When using mLAMP for PCD, a higher proportion of positive patients was detected (33.1%) when compared to microscopy (28.1%). For P. falciparum, similar sensitivity and specificity were observed between RT-PCR and mLAMP. For P. vivax, all the discordant results were resolved in favor of mLAMP. Therefore, under PCD of the cohort of febrile patients, mLAMP detected 5% more malaria cases.

A significant number of infections with low parasite density were detected when using mLAMP for ACD. The kit achieved a sensitivity equivalent to RT-PCR in the detection of infections of low malaria parasite density. The estimate of malaria prevalence by mLAMP was 6.1% (n = 60) with mostly asymptomatic cases (59/60). The identification and management of asymptomatic carriers has become a new and increasingly important challenge for malaria control programs [3], [20]. The treatment of asymptomatic carriers as part of routine surveillance strategies has the potential to make a significant contribution to the reduction of malaria transmission in endemic regions [21]. Undetected and untreated asymptomatic infections may result in a continuous source of gametocytes for local mosquito vectors [22]. Whereas clinically gametocytes are considered to be harmless, in terms of public health, gametocytes play a central role in the maintenance of malaria transmission and therefore should be detected and treated promptly.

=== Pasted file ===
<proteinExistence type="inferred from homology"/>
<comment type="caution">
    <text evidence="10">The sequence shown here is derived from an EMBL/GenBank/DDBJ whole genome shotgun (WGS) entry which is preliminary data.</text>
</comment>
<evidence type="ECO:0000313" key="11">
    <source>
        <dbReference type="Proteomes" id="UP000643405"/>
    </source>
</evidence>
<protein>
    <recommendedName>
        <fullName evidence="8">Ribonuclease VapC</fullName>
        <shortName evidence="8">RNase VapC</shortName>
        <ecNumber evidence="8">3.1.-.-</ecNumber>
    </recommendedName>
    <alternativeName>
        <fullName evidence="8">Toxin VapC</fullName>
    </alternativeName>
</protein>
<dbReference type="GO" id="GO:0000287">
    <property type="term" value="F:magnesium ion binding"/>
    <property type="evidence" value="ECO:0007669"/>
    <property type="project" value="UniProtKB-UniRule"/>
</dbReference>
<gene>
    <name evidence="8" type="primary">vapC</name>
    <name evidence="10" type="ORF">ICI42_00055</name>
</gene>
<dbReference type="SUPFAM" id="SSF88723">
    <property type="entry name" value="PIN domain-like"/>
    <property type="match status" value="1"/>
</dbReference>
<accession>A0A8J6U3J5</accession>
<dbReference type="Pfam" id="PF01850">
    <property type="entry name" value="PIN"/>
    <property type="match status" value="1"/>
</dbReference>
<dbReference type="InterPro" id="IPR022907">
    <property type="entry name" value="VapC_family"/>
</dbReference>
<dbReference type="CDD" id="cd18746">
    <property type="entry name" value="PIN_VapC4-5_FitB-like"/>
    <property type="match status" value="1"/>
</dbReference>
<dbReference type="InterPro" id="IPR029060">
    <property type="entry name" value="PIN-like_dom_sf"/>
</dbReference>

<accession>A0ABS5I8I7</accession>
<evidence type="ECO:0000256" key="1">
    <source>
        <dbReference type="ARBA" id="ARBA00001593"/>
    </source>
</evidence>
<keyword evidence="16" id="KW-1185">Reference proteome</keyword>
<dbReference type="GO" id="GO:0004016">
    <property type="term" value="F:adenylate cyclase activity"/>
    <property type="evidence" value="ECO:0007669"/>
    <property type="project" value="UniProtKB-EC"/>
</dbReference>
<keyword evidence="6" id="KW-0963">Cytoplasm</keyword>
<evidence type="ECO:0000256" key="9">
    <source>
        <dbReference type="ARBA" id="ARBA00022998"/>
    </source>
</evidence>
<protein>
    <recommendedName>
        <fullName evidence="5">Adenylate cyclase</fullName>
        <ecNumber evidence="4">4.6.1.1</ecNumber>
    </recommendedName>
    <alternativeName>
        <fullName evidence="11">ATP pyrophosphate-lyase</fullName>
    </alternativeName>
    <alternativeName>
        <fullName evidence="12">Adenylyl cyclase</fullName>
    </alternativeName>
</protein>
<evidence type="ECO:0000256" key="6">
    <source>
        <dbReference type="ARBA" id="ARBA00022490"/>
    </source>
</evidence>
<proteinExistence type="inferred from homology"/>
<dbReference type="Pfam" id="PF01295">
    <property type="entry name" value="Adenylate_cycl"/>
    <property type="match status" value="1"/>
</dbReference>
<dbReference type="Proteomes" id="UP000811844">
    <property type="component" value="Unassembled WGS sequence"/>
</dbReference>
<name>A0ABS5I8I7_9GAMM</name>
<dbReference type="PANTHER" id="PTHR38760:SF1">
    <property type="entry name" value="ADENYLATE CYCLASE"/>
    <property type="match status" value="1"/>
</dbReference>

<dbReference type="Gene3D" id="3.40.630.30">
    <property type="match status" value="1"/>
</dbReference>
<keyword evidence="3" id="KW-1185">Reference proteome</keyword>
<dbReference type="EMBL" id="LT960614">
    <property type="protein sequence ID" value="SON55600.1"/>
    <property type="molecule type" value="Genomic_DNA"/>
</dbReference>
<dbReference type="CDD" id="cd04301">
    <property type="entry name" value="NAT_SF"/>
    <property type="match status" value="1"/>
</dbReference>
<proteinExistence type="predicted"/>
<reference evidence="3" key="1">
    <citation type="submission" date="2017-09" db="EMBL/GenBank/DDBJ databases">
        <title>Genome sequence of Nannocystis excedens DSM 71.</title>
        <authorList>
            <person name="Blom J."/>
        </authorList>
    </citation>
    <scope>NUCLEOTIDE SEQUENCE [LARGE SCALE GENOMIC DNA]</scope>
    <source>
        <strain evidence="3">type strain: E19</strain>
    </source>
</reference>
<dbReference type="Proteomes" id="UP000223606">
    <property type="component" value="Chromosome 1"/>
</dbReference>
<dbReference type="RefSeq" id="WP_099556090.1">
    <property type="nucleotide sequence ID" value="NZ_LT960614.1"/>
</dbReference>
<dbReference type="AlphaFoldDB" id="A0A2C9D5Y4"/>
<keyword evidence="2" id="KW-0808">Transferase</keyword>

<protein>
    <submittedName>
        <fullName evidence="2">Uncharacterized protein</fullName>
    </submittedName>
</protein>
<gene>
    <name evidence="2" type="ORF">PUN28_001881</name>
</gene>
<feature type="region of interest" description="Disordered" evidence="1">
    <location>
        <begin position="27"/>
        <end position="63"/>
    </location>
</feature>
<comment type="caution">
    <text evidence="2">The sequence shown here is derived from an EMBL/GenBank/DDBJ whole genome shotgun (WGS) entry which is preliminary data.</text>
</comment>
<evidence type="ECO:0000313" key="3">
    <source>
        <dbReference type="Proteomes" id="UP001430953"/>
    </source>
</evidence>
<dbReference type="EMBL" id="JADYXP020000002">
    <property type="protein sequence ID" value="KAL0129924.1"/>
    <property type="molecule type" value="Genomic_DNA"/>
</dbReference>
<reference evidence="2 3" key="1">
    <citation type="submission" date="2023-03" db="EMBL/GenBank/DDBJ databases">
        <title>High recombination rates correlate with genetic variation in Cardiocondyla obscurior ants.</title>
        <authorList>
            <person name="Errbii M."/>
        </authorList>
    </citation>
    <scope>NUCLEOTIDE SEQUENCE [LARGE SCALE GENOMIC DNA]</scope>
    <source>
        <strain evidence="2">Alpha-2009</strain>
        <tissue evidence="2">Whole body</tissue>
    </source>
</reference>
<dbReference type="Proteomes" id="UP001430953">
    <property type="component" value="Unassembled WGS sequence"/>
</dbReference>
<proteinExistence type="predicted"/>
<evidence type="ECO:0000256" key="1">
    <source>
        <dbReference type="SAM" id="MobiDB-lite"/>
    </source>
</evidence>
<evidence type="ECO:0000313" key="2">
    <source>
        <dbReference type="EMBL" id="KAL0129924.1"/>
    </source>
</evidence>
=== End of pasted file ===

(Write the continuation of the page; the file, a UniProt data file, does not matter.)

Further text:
The processing time for mLAMP in each of the sentinel sites was <1 day, whereas PCR results were available in 7 days. This significant time reduction would directly translate into timely initiation of treatment and reduction of patient withdrawal from treatment. mLAMP requires less training, is faster and requires minimal equipment compared to RT-PCR. The combination of high sensitivity and specificity together with the ease and efficiency of performance and stability at ambient temperature makes mLAMP a promising new tool for malaria surveillance, particularly for the detection and prompt treatment of asymptomatic infections in low transmission settings. In regions of declining malaria transmission, the use of highly sensitive tools such as mLAMP in remote clinics would contribute to the reduction of transmission and to the acceleration of malaria elimination.